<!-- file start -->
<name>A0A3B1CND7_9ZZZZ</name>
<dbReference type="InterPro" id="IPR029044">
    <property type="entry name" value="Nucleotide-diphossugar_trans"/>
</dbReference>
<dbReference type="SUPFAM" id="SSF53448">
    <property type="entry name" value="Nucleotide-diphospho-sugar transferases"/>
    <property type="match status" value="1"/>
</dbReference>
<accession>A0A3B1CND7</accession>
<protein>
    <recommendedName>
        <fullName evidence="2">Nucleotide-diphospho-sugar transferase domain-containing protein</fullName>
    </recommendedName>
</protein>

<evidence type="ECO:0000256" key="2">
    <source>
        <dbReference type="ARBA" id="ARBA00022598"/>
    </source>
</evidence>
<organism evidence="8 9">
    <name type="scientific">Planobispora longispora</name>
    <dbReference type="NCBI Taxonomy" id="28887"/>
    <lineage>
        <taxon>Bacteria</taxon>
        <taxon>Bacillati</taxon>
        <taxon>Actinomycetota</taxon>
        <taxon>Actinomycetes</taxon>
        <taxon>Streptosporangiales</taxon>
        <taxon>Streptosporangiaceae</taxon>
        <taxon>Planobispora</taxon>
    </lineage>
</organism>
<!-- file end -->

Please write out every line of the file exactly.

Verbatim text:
<name>A0A3B1CND7_9ZZZZ</name>
<dbReference type="InterPro" id="IPR029044">
    <property type="entry name" value="Nucleotide-diphossugar_trans"/>
</dbReference>
<dbReference type="SUPFAM" id="SSF53448">
    <property type="entry name" value="Nucleotide-diphospho-sugar transferases"/>
    <property type="match status" value="1"/>
</dbReference>
<accession>A0A3B1CND7</accession>
<protein>
    <recommendedName>
        <fullName evidence="2">Nucleotide-diphospho-sugar transferase domain-containing protein</fullName>
    </recommendedName>
</protein>

<evidence type="ECO:0000256" key="2">
    <source>
        <dbReference type="ARBA" id="ARBA00022598"/>
    </source>
</evidence>
<organism evidence="8 9">
    <name type="scientific">Planobispora longispora</name>
    <dbReference type="NCBI Taxonomy" id="28887"/>
    <lineage>
        <taxon>Bacteria</taxon>
        <taxon>Bacillati</taxon>
        <taxon>Actinomycetota</taxon>
        <taxon>Actinomycetes</taxon>
        <taxon>Streptosporangiales</taxon>
        <taxon>Streptosporangiaceae</taxon>
        <taxon>Planobispora</taxon>
    </lineage>
</organism>